In a large pan heat some oil and sauté the onions until transparent. Add the bacon cubes and also allow to sizzle. Pour in the broth and bring to a boil. Add the the pork chops and allow to simmer for approx. 20 minutes.

Add the peas, potatoes and carrots and carry on simmering until the vegetable become soft - about 15 minutes.

In the meantime heat some olive oil in a frying pan. Add the toast cubes and pan fry until nice, golden and crunchy. Sprinkle a good portion of the italian herb mixture. Set aside.

Take the pork chops out of the soup and cut the meat into cubes. Add back into the pot with the leek. Simmer for a few more minutes to allow the leek to release it's flavor into the soup.

Salt and pepper to taste. Using a potato masher, coarsely mash some of the soup. Be careful not to make it too mushy if you prefer to have a few vegetable pieces in your soup.

Serve in warmed bowls and sprinkled with the croutons.


This is what I really call a soul, heart and body warming soup. Exactly what one expects to taste when one is craving for a good and piping hot soup. It is not flat in taste, rather so wonderfully flavor intense that you really have to resist licking out the bowl. The herby croutons add the right amount of crunch. Just the perfect dish to sink into a huge sofa on a rainy day with a huge bowl of this delicacy.

Tami, thank you for the souper challenge. Please accept my offerings.

Menu For Hope III
One last thing before I call it a day for today.
From December 11 to December 22 I will be hosting a prize for the Menu For Hope III fundraiser. I would like to rally up everyone to help raise money for this special cause by bidding on the various prizes offered during this period. Every penny you bid will be sent to the United Nations World Food Programme. In return you will be able to get your hands on a special prize. Many of us are taking part and you will find more details here.

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  1. Loved the Cranberry ginger chutney, Meeta.More than that LOVED Pea soup and reading about Ski trip:))

    It's 19F here today,unusually cold for North Carolina!Warm soup with crunchy Croutons would be Heaven!

  2. Yeah, Dallas is all of 25° today and soup will be on our menu. Split pea soup is a favorite here. The croutons look soooo good.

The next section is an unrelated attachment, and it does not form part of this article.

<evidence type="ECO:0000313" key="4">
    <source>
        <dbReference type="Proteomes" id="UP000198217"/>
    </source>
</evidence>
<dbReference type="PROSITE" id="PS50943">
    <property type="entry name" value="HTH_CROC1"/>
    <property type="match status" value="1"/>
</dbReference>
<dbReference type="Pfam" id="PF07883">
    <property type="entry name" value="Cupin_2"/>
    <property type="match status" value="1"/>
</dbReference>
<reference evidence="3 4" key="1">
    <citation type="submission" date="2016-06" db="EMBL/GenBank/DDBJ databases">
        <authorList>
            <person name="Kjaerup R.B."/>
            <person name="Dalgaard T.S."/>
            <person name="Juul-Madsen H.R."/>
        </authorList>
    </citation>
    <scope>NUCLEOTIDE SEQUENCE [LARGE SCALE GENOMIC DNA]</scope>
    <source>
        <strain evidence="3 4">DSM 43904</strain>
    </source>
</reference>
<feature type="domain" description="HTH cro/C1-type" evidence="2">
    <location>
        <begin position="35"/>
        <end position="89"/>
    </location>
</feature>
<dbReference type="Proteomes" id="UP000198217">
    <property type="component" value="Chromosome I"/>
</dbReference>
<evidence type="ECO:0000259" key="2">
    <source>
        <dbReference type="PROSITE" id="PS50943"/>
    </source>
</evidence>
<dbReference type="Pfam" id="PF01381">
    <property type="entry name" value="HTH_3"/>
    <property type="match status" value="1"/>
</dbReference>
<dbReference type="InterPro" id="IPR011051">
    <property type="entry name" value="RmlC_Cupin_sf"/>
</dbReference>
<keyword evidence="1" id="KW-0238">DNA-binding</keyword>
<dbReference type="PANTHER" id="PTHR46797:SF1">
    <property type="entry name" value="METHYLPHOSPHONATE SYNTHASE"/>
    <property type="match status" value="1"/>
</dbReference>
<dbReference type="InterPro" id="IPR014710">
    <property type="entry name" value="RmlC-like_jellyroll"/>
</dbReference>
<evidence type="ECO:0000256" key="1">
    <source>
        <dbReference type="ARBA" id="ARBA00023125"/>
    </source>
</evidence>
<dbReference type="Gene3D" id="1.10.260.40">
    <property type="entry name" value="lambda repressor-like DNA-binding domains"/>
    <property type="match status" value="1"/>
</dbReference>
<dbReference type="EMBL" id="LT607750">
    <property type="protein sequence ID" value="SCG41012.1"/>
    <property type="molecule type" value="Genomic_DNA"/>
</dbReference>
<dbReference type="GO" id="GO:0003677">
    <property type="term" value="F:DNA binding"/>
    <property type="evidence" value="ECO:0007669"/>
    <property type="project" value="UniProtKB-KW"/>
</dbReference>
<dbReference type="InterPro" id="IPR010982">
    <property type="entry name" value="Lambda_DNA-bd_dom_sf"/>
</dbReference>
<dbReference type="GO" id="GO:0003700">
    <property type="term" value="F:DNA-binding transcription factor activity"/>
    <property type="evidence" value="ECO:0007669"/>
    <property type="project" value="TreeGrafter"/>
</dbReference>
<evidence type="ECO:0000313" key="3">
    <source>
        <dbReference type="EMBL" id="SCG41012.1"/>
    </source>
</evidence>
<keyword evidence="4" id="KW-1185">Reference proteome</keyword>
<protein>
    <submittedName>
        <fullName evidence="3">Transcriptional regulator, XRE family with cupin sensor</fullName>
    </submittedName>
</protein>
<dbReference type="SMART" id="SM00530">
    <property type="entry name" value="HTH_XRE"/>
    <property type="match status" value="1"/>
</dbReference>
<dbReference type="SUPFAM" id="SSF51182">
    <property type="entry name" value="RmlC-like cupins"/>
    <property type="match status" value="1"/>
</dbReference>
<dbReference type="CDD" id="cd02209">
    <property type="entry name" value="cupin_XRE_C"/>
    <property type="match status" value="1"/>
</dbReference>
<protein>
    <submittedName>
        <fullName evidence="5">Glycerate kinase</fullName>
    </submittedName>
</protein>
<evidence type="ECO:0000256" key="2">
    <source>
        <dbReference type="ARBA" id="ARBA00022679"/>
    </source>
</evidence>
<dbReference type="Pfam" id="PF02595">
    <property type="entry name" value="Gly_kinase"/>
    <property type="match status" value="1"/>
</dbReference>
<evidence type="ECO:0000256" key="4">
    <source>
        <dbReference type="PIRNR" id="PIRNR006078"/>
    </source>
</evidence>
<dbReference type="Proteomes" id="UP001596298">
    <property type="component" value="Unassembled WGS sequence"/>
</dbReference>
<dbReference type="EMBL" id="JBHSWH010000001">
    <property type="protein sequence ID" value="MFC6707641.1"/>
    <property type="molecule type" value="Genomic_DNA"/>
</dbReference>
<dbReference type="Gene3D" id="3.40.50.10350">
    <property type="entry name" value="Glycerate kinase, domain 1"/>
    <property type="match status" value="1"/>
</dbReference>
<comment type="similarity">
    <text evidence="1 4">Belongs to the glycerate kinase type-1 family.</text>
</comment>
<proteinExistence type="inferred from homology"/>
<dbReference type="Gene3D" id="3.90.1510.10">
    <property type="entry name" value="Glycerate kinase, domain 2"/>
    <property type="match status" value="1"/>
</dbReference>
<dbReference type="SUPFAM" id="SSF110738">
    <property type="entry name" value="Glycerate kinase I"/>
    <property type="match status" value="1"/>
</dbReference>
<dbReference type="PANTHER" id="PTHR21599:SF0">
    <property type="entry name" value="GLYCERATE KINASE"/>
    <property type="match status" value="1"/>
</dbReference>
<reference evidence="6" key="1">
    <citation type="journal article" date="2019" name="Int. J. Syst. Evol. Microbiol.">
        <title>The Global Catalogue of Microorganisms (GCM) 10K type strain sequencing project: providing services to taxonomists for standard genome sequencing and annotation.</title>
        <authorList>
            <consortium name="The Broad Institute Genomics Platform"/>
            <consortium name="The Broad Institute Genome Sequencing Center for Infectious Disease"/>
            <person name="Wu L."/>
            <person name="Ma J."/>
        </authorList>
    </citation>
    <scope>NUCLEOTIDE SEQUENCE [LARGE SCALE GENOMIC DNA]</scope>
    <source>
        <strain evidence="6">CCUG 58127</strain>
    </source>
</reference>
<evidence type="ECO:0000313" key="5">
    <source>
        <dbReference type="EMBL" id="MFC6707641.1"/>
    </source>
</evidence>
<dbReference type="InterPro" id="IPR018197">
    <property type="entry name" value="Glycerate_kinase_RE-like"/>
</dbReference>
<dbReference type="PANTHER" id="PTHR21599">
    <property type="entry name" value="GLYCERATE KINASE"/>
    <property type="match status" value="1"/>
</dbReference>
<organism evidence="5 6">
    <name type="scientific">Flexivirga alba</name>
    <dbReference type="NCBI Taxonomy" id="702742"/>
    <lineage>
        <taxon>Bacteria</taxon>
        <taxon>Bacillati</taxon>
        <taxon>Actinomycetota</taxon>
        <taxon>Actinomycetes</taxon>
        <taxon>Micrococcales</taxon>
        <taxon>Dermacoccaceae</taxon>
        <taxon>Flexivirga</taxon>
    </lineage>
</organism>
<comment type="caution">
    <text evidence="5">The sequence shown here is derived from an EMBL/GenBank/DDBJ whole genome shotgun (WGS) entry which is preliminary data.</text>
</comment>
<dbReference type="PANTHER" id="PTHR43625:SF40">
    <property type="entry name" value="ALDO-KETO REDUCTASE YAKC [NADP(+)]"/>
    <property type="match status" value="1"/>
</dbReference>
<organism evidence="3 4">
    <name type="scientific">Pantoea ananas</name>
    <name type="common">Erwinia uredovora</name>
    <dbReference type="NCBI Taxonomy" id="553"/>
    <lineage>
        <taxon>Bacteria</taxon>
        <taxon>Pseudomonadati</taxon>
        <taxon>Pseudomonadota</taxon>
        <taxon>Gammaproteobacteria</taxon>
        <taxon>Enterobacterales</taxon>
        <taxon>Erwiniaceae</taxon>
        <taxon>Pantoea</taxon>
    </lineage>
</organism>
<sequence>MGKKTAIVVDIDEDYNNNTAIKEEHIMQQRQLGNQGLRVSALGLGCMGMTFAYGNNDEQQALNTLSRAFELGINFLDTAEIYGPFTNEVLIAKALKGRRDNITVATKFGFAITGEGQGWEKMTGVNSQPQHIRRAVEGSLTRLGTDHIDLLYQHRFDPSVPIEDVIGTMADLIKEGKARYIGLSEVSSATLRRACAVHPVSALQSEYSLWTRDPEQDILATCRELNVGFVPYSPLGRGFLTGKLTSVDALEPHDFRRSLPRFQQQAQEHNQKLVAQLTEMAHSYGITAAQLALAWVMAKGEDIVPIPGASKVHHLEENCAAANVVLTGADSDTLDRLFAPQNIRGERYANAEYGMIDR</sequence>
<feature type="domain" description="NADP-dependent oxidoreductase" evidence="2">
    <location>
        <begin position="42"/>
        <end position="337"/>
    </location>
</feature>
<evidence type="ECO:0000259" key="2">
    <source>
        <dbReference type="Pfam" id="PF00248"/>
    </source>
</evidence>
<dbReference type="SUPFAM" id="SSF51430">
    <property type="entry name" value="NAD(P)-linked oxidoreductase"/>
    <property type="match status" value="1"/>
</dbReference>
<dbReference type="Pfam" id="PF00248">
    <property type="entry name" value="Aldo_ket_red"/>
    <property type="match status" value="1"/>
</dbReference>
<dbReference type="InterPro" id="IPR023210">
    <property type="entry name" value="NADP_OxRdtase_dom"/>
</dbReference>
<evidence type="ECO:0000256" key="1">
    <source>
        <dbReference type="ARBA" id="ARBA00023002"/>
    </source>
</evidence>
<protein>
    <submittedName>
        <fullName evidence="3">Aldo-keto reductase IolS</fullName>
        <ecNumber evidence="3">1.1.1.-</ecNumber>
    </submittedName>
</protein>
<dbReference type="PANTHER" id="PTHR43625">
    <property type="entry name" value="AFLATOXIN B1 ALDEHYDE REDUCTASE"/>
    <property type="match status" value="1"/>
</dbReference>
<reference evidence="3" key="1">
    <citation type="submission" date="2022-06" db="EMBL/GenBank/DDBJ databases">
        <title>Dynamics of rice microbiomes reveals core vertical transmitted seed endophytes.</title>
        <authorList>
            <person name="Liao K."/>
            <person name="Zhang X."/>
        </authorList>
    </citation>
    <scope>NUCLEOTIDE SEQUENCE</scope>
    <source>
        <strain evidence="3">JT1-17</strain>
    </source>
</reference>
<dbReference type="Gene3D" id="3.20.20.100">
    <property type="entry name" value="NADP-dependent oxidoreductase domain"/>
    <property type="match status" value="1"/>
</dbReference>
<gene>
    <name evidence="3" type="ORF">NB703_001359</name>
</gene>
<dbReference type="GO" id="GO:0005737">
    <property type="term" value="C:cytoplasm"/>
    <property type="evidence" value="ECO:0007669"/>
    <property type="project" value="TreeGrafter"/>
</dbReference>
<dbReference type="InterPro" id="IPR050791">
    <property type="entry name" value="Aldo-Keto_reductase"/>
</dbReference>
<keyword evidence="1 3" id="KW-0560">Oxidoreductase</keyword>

You mean you never really went down a big slope? Good sky story.

  3. Hey...frozen are better than the dried I'm used to ;)

  4. I'd love some pea soup to warm up with after skiing, yours though, not the mushy stuff.

  5. I empathise with ur skying story. I still aven't been able to grasp the technique!the pea soup however I think I can master. We were discussing pea soup yest with some friends!!!and here u are with the recipe. thanks!

  6. Hey Meeta

    Amazing pictures and a great recipe. Nice on a bitterly cold day. Thanks for the recipe.

  7. Nice! I like the idea of using frozen instead of dried split peas. The croutons are a great addition, too.

  8. You have great pictures! The pea soup looks really good. Nothing better to chow down on after a good ski run.

  9. Your pea soup looks perfect, especially for the freezing day we're having in NYC.


  10. Yum! The soup looks so comforting and delicious. Makes me hungry hungry!
    I enjoyed reading your ski story just as much as I enjoyed looking at the pictures.

  11. Thank you all for your comments. I figured you would get a kick out of the ski story. Since all the way back then I think I can say I can ski averagely. But the pea soups in the ski huts still do not taste that great.

  12. Looks yummy....very nice pictures.
    Thanks for sharing.

    Happy Holidays..Cheers, Nidhi.


Thank you for visiting What's For Lunch, Honey? and taking time to browse through my recipes, listen to my ramblings and enjoy my photographs. I appreciate all your comments, feedback and input. I will answer your questions to my best knowledge and respond to your comments as soon as possible.

In the meantime I hope you enjoy your stay here and that I was able to make this an experience for your senses.